Lastly, there is nothing in the history of aerospace, or any other industry for that matter, that would give one the impression that cutting-up integrated system, driven by an unexpected reduction in transportation capability, results in time-savings, lower-costs, reduced risk, or any other good outcome. Even assuming that the lunar lander concepts that contractors have previously worked on can now be divvied-up into sufficiently small enough pieces so as not to exceed the limited payload capacity of commercial launchers, there are now other risks. For one, if one of the commercial launches of the lunar lander elements has an “event”, so much for that mission and the HSL elements already stationed at Gateway and boiling-off their cryogenic fuel. Taking a lesson from our last, and only, lunar program, during the Apollo program, NASA didn’t try to break-up the Apollo lunar lander module so a smaller launcher, say a Titan or Saturn 1B, could launch it to the Moon, but developed a launcher appropriate to the task. Congress has done that with SLS.
Yet, some would say that while there are risks and obvious payload inconveniences to using commercial launchers, the cost of doing so must out weight, or at least balance, those negatives. Though shocking it may be, the truth is that the commercial launcher route is not the money-saver that so many assume. Take the Falcon Heavy, which is, to state the obvious, the “heavy-hitter”, at 16.5 tons (15MT) when it comes to commercial launchers, and thus the likely choice for most HLS contractors searching for a commercial launch option. In a Tweet on February 12, 2018, Elon Musk disclosed a cost of $150 per FH expendable.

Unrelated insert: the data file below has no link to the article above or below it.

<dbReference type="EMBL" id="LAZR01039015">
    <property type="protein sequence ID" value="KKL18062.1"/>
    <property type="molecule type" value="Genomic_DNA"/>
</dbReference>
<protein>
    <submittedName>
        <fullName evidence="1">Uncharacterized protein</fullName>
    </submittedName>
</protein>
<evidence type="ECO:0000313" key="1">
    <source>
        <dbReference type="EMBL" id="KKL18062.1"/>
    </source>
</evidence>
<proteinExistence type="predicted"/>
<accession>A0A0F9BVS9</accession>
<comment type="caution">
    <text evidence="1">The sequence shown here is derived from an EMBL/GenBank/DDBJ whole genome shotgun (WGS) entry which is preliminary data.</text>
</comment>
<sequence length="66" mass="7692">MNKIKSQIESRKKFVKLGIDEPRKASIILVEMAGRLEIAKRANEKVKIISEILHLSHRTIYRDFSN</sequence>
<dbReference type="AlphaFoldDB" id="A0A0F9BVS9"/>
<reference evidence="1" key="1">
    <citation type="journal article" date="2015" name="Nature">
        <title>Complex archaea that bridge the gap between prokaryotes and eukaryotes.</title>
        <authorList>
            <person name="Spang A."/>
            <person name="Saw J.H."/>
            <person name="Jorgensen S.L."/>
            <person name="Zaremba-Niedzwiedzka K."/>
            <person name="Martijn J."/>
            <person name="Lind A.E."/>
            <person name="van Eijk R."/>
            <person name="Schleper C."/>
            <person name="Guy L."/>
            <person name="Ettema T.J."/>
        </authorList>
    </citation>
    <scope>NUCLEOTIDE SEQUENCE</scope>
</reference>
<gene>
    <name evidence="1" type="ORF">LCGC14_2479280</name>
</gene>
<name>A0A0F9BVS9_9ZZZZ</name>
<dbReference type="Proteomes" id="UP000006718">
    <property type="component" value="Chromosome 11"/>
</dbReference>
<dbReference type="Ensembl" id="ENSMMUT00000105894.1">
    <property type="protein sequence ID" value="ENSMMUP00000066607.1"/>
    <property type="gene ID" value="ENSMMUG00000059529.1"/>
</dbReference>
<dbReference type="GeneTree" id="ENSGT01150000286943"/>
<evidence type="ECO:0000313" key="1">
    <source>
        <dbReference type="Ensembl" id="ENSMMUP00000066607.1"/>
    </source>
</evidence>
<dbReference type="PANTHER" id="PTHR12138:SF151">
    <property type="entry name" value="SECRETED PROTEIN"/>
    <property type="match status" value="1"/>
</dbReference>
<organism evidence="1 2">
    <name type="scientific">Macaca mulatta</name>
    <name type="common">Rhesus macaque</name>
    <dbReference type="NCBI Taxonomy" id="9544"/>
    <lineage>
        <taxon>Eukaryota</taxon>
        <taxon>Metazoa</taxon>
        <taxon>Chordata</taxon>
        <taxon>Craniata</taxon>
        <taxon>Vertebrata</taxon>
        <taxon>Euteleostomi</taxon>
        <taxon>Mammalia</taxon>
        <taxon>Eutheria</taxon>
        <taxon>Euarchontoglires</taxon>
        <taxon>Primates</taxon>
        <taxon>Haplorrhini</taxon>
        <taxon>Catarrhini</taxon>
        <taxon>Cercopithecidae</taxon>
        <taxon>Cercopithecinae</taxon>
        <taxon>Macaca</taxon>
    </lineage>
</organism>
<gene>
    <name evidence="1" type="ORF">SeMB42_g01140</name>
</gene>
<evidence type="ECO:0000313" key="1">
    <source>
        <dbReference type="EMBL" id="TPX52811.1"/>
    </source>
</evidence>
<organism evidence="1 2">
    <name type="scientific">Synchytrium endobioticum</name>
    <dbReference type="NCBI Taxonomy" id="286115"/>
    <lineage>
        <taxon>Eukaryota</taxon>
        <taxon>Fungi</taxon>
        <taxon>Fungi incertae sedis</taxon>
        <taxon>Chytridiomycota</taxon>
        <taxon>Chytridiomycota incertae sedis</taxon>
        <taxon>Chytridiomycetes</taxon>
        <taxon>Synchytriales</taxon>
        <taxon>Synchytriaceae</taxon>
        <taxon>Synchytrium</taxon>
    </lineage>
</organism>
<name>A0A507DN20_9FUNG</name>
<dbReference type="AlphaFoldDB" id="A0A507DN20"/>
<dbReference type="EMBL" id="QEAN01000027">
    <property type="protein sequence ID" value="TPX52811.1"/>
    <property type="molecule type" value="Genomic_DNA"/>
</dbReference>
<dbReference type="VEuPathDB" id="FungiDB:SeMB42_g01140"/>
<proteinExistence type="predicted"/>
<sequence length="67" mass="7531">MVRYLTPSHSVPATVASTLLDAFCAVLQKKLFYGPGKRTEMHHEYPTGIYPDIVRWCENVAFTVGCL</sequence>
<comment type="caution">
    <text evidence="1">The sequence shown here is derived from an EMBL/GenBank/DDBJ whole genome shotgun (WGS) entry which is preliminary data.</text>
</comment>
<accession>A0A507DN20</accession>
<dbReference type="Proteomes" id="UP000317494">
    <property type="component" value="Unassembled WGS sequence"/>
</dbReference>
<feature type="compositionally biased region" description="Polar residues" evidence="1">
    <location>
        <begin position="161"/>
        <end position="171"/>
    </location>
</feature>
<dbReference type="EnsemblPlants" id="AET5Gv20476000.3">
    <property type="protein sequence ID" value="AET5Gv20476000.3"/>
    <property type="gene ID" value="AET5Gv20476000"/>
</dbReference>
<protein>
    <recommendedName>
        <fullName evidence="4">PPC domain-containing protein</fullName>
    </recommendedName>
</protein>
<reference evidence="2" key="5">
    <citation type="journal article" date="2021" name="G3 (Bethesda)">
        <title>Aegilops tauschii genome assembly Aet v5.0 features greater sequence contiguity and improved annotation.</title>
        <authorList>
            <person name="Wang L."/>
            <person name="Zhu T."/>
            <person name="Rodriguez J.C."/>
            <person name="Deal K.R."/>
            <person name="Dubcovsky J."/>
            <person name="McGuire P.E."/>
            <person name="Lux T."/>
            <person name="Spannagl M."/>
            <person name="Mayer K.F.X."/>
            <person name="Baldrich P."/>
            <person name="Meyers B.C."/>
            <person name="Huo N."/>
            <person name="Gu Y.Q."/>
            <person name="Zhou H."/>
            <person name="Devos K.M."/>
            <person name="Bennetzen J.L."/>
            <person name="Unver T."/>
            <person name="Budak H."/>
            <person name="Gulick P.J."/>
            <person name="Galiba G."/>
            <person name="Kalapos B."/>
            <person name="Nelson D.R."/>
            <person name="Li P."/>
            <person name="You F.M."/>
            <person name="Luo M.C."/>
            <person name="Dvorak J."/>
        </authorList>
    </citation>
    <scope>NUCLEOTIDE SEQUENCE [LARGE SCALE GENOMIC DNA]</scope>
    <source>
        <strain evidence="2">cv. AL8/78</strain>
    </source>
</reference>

SpaceX also claims that Falcon Heavy can deliver 16.5 tons (15MT) to the Moon, which makes the cost per kilogram $10K/kg. But this claim must be taken with some serious reservations.
Past experience with Commercial Resupply Services (CRS) contracts has shown that initial pricing quotes on commercial resupply launches by SpaceX can in subsequent contracts grow substantially while claimed cargo to be launched might experience underperformance. Between CRS-1 and CRS-2, cost, and therefore cost per kg, grew 50% for SpaceX, as detailed in NASA OIG Report IG-18-016. This means that SpaceX’s initial CRS-1 cost-per-mass grew from $80K/kg, as detailed in NASA OIG Report IG-13-016, to approximately $120K/kg for CRS-2. Strikingly, this price jump occurred despite SpaceX transitioning into reusability of its Cargo Dragon and Falcon 9. SpaceX’s cost growth was an outlier; between CRS-1 and CRS-2 Orbital Sciences’ prices actually decreased for its expendable Cygnus cargo vehicle and Antares rocket.